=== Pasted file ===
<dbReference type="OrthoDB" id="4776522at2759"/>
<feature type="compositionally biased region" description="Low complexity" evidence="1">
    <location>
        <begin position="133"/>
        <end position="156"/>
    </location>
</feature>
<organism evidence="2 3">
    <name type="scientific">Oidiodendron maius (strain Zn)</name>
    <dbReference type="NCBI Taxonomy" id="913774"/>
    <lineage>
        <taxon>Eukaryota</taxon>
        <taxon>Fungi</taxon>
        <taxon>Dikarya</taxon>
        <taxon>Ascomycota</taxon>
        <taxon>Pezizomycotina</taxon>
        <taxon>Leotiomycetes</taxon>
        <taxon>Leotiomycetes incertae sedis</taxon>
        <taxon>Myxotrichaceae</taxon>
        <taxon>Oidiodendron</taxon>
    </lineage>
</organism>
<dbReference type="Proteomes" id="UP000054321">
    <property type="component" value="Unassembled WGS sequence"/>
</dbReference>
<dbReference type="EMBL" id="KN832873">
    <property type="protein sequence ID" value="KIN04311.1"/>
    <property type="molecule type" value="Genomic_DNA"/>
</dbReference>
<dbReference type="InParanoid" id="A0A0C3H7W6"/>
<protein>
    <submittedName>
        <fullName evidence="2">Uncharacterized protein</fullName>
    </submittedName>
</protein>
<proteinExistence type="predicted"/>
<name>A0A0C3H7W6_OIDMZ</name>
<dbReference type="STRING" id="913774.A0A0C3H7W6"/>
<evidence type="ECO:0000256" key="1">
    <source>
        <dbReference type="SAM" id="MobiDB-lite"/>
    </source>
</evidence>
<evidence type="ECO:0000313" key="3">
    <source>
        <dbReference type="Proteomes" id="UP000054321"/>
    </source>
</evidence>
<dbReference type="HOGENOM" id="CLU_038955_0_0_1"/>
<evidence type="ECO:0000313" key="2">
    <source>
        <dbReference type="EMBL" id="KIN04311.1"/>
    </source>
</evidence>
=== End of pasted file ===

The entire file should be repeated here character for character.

<dbReference type="OrthoDB" id="4776522at2759"/>
<feature type="compositionally biased region" description="Low complexity" evidence="1">
    <location>
        <begin position="133"/>
        <end position="156"/>
    </location>
</feature>
<organism evidence="2 3">
    <name type="scientific">Oidiodendron maius (strain Zn)</name>
    <dbReference type="NCBI Taxonomy" id="913774"/>
    <lineage>
        <taxon>Eukaryota</taxon>
        <taxon>Fungi</taxon>
        <taxon>Dikarya</taxon>
        <taxon>Ascomycota</taxon>
        <taxon>Pezizomycotina</taxon>
        <taxon>Leotiomycetes</taxon>
        <taxon>Leotiomycetes incertae sedis</taxon>
        <taxon>Myxotrichaceae</taxon>
        <taxon>Oidiodendron</taxon>
    </lineage>
</organism>
<dbReference type="Proteomes" id="UP000054321">
    <property type="component" value="Unassembled WGS sequence"/>
</dbReference>
<dbReference type="EMBL" id="KN832873">
    <property type="protein sequence ID" value="KIN04311.1"/>
    <property type="molecule type" value="Genomic_DNA"/>
</dbReference>
<dbReference type="InParanoid" id="A0A0C3H7W6"/>
<protein>
    <submittedName>
        <fullName evidence="2">Uncharacterized protein</fullName>
    </submittedName>
</protein>
<proteinExistence type="predicted"/>
<name>A0A0C3H7W6_OIDMZ</name>
<dbReference type="STRING" id="913774.A0A0C3H7W6"/>
<evidence type="ECO:0000256" key="1">
    <source>
        <dbReference type="SAM" id="MobiDB-lite"/>
    </source>
</evidence>
<evidence type="ECO:0000313" key="3">
    <source>
        <dbReference type="Proteomes" id="UP000054321"/>
    </source>
</evidence>
<dbReference type="HOGENOM" id="CLU_038955_0_0_1"/>
<evidence type="ECO:0000313" key="2">
    <source>
        <dbReference type="EMBL" id="KIN04311.1"/>
    </source>
</evidence>